Interview with Cary Ginell

Cary Ginell is a passionate music and theater lover.  He is based in California and has been in the industry for over thirty years.  

The Playbill Collector (TPC): What’s your background in?  

Cary Ginell (CG): My undergrad degree is from Cal State Northridge in Radio TV Film.  Music has been as much part of me as the blood in my veins.  Anything that has to do with music is what drives me.  When I was young we had a recordcollection with many original Broadway cast albums such as OKLAHOMA and SOUTH PACIFIC.
TPC: Have you always worked in the music industry?
CG: Yes, I was in radio broadcasting for 30 years.  I was a DJ on public radio stations and mostly played old jazz, old country and old blues.
Screen Shot 2014-09-18 at 6.03.19 PMTPC: What was the process for getting started with books?
CG: Hal Leonard approached me to do some projects.  The first one was a jazz biography series on jazz artists that had not been covered before.  Then I was asked to take over the editing job of “Broadway Musicals: Show By Show”.  It’s a staple reference book for musical theater people.  Stanley Green wrote it first and the book is updated every few years.  In 2011 I took over editing.  My job is to add musicals from the most recent years.  Stanley had parameters for what shows went in the book which were: not every musical ever produced will make it in, only the really important ones.  The show had to have been performed at least 500 times on Broadway and had to be of some significant importance.  Since taking over, I have relaxed one of the parameters which is performance numbers.  Example: The revivals of PROMISES, PROMISES and RAGTIME.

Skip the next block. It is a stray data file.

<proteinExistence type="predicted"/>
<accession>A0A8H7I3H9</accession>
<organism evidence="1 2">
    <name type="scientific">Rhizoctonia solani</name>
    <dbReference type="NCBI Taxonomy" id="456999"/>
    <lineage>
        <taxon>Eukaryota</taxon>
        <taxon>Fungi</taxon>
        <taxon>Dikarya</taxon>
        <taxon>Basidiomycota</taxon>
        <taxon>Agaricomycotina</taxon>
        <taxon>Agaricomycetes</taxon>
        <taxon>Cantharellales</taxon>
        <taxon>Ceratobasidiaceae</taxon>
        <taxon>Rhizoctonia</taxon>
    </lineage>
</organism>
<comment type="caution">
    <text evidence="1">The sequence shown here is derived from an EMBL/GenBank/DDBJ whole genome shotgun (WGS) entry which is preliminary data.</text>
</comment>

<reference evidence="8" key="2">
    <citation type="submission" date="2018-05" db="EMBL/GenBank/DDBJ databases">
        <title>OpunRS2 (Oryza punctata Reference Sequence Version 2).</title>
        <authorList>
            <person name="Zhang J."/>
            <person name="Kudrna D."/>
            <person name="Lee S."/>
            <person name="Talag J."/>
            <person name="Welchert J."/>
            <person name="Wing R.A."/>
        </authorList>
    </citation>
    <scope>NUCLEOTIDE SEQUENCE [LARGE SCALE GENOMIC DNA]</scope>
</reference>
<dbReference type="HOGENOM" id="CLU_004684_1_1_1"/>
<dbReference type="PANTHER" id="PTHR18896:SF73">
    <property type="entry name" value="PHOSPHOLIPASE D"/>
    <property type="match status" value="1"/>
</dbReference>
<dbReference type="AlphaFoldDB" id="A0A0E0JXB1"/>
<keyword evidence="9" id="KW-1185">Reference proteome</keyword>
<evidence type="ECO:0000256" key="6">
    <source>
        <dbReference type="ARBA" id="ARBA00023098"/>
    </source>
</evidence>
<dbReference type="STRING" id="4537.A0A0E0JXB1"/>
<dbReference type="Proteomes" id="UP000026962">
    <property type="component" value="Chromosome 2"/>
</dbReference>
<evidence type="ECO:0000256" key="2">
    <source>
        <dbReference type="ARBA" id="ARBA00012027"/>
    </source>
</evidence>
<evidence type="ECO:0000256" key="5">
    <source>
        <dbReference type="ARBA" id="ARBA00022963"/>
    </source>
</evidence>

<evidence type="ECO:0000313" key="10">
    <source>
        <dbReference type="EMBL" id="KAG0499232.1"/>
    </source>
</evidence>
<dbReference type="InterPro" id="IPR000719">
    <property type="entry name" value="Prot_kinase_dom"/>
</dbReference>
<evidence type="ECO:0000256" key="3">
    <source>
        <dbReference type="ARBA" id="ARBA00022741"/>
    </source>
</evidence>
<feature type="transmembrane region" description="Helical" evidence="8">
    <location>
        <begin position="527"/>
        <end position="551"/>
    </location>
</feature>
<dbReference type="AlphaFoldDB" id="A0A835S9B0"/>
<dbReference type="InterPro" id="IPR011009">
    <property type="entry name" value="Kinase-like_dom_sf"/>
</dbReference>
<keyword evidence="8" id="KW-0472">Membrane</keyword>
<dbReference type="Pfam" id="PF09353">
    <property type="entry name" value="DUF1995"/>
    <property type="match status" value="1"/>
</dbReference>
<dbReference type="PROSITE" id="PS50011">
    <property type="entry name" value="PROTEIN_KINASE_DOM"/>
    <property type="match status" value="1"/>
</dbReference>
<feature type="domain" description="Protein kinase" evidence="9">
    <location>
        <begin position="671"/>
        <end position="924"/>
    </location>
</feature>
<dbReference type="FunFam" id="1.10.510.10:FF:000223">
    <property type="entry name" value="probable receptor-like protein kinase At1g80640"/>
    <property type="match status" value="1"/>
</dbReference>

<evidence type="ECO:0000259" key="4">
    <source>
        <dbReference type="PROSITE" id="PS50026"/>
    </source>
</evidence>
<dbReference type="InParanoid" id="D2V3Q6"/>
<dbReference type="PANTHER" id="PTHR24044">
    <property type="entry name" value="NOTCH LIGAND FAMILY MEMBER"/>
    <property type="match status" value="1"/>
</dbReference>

TPC: Are there any musicals that stand out to you in this edition?
CG: SPIDERMAN: TURN OFF THE DARK, not because of the show itself but for other reasons.  The cost of the show was 75 million dollars and they failed to break even even though it ran for three years.  It was the first time that previews were reviewed which is not standard for Broadway.  The New York Times called it an “ungodly, unsightly mess.”  It opened seven months later which was the longest amount of previews.  The importance of the show has really sent a warning message that you don’t have to spend a whole lot of money to make a lot of money.  These overblown shows are too risky and cost too much money.  The next year, ONCE came about.  The main thing it did was have the actors play instruments.  It was really a remarkable idea which is still running after two years.  It was innovative and new.
TPC: What are you concentrating on now?
CG: My blog which is called VC On Stage.  It’s for the Ventura County theater scene.  There was no central platform for actors although there is a lot of homegrown talent.  I also write theater reviews for Acorn Newspapers, run a small record company and lead a ragtime orchestra.  It’s all about passion.  Go with your passion and you won’t want to go to sleep!
Read Cary’s blog here:
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